Brandon: Maryland is next up. To Mitch’s point, that is where our main focus remains. We are constantly looking at opportunities within the state and nationally as well. I’d like to think of us as a market leader from a retail perspective. Our primary focus right now is how to capture a lot of the excitement in the Maryland market adult-use program, however, our eyes and ears are always open.
Then in February this year, the state’s health agency sent a third email. This one notified patients that they were recalling more than 650 products and ingredients. “As you know, the Department recently conducted a statewide review of all vaporized medical marijuana products containing added ingredients,” reads the email to patients. “After finishing this review, the Department has determined that certain vaporized medical marijuana products containing some added ingredients have not been approved for inhalation by the United States Food and Drug Administration (FDA).”
The recall generated a lot of controversy for the state’s medical cannabis market, leaving patients, dispensaries, processors and other cannabis businesses with little guidance from the state’s health department. Cannabis companies in Pennsylvania, like Curaleaf, Jushi and Trulieve, formed a coalition and sued the state’s health department in February, alleging that regulators ordered the recall preemptively and did so without going through the proper channels, according to the Philadelphia Inquirer.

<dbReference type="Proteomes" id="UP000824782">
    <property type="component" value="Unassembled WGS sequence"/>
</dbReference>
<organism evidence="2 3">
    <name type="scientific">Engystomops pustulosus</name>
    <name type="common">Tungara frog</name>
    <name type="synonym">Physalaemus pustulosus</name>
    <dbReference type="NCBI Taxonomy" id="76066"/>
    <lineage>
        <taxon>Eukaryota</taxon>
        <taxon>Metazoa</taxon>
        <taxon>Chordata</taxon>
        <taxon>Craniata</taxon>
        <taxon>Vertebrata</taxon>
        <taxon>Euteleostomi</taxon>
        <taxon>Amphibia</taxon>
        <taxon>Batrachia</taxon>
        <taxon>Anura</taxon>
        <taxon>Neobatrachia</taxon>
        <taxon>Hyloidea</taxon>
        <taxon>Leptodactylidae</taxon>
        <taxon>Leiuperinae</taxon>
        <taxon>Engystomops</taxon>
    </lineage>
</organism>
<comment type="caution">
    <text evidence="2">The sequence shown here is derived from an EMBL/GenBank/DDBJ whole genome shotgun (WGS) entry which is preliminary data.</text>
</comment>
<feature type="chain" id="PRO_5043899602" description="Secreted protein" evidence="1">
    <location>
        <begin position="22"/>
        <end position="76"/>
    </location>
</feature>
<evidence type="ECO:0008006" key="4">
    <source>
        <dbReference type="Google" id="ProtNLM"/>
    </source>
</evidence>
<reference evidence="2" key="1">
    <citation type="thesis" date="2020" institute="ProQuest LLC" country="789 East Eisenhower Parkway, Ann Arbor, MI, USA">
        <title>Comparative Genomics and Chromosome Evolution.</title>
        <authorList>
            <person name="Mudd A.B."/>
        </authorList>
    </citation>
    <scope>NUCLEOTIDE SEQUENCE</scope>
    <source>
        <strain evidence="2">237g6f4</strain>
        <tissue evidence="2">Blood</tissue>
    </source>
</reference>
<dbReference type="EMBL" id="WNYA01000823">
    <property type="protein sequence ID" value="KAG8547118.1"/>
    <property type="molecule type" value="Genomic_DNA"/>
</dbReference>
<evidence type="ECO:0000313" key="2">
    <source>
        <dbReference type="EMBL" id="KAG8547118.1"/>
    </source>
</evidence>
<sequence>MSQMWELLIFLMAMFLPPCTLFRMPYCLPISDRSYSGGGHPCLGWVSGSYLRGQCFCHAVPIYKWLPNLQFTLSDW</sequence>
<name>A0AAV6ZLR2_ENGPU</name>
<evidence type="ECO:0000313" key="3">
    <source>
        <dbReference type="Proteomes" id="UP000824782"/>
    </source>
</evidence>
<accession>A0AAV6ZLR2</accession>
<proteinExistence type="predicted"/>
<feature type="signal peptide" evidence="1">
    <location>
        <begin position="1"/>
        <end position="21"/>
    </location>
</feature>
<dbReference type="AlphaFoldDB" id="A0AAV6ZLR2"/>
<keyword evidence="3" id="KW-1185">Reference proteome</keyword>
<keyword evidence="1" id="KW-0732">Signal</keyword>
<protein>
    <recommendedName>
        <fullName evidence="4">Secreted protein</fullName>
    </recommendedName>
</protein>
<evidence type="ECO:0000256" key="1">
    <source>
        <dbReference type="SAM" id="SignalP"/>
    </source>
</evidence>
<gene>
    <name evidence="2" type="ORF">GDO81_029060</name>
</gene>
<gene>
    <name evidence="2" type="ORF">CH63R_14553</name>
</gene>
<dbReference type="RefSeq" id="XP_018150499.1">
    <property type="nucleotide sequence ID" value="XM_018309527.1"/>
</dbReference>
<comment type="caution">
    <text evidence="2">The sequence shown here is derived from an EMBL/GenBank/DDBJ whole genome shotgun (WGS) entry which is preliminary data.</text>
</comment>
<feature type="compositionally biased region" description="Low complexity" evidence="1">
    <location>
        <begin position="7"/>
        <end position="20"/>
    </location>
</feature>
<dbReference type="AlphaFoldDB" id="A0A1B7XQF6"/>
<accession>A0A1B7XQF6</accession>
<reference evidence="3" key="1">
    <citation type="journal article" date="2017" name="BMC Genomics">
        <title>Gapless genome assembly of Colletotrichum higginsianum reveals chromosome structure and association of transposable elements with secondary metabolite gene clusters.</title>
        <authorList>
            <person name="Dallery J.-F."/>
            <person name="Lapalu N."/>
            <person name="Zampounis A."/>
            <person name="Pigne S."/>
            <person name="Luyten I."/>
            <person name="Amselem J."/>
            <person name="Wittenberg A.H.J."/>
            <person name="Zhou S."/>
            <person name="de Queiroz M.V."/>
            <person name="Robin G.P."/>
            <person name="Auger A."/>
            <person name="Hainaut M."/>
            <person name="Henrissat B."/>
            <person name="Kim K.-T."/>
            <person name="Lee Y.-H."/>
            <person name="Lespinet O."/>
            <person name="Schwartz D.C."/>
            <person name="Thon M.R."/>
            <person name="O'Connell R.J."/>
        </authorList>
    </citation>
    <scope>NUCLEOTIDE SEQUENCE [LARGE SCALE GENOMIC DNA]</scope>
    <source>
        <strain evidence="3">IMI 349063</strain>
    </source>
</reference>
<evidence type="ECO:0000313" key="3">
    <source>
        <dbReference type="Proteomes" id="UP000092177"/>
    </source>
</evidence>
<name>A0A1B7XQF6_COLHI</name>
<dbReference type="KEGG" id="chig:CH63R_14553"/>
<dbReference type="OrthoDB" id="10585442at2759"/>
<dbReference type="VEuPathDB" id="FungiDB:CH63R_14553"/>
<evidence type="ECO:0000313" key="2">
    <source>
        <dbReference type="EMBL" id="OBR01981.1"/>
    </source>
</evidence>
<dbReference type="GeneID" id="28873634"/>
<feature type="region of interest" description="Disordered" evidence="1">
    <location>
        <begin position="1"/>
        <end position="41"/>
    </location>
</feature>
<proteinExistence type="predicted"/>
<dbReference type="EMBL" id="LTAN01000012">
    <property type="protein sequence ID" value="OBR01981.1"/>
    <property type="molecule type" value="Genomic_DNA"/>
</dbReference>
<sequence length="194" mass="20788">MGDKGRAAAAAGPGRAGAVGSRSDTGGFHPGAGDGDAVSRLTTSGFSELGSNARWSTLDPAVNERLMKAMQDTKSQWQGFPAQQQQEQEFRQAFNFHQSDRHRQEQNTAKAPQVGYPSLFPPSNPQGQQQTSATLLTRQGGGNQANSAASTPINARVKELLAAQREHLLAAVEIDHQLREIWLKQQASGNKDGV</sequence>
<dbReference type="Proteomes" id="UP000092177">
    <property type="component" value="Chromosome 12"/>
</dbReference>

On June 2, the coalition of cannabis companies won and a judge stopped the recall. The very next day, the health department took issue with the judge’s decision and filed an appeal with the PA Supreme Court. For now though, as the appeal makes its way to Pennsylvania’s top court, the recall is lifted and dispensaries can restock their shelves with vape products.